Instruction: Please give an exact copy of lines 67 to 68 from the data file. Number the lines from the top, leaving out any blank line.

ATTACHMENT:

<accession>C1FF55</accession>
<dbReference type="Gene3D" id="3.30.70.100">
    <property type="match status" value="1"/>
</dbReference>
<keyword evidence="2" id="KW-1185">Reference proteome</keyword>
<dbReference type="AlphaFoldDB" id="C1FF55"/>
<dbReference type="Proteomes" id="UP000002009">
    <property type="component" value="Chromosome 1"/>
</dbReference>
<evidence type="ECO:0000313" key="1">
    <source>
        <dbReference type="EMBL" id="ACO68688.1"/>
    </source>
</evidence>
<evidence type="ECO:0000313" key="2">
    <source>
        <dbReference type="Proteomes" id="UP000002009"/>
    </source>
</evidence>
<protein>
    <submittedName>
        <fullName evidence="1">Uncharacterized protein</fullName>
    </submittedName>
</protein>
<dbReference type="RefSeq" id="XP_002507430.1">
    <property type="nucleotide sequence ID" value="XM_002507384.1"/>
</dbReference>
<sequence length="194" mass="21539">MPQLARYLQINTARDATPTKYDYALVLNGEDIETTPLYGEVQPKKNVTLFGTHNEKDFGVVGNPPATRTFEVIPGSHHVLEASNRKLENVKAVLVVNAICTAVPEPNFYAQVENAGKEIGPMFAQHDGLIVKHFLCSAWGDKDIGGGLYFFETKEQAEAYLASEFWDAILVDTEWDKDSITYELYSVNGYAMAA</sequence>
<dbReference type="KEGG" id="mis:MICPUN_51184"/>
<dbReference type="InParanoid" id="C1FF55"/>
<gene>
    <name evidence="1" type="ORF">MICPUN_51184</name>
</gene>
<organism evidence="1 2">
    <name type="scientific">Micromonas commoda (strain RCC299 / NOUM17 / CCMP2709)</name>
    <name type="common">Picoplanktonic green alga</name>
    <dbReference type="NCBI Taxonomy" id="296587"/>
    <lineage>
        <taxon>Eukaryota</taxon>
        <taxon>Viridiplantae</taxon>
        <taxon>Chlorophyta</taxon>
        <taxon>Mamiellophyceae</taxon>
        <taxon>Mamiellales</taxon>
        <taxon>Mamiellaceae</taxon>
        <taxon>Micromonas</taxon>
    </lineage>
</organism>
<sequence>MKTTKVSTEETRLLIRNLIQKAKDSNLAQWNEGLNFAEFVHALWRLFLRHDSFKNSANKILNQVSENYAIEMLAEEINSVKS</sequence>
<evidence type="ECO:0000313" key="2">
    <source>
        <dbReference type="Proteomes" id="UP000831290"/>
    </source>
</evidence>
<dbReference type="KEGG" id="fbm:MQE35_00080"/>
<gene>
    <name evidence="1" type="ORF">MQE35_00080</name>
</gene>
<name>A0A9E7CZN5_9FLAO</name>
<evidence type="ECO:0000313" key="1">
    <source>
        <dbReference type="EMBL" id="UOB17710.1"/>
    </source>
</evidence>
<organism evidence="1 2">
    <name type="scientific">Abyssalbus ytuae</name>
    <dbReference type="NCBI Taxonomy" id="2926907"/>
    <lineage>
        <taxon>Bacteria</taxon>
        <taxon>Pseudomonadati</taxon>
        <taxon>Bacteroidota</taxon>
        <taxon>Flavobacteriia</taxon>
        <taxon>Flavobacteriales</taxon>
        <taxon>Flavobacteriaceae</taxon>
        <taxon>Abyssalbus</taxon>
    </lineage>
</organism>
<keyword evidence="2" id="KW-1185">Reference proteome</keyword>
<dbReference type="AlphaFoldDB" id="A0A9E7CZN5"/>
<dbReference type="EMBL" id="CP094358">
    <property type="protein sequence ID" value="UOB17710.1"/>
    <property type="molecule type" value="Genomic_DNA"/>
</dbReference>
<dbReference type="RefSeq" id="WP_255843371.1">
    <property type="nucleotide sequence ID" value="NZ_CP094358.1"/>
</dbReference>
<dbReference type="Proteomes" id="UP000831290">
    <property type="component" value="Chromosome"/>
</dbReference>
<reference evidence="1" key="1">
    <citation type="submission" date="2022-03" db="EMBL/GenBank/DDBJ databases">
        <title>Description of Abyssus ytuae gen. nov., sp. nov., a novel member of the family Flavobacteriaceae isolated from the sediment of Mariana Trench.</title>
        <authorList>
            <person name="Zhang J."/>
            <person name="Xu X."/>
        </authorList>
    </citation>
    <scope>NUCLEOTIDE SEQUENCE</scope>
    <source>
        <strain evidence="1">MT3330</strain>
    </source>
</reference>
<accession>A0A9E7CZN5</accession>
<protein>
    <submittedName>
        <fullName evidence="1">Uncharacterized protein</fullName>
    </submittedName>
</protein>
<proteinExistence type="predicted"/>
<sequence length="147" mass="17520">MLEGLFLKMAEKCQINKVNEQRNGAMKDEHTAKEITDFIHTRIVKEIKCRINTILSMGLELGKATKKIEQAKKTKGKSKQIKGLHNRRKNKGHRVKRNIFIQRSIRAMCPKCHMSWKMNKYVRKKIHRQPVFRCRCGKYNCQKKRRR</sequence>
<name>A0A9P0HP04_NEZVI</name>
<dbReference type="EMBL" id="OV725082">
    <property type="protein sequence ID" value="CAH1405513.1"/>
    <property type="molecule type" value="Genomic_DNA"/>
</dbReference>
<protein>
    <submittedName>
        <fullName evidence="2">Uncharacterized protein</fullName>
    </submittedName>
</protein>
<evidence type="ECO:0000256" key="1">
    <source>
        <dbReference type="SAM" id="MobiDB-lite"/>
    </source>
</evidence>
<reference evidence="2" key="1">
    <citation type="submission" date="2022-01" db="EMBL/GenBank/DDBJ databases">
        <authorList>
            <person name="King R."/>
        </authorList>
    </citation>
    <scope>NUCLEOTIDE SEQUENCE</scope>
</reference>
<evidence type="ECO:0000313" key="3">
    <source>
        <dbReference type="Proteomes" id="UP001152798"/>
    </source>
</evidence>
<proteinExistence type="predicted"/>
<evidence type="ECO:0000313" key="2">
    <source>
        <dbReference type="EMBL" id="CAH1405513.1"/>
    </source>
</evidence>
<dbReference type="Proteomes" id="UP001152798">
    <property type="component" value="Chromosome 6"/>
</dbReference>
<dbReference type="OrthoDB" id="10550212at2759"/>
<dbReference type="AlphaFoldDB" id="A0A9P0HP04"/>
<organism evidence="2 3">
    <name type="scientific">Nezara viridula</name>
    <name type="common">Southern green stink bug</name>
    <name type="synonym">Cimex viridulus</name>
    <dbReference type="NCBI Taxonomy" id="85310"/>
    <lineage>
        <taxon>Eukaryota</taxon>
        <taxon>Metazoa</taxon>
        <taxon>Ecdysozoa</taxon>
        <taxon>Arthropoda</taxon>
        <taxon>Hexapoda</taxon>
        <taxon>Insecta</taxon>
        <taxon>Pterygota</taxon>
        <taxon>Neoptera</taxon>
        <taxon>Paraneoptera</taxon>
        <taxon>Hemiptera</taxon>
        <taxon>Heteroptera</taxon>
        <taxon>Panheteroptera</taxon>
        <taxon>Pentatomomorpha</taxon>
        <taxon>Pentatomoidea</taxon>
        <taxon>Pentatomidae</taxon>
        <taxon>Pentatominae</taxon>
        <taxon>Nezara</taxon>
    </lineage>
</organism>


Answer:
    <lineage>
        <taxon>Bacteria</taxon>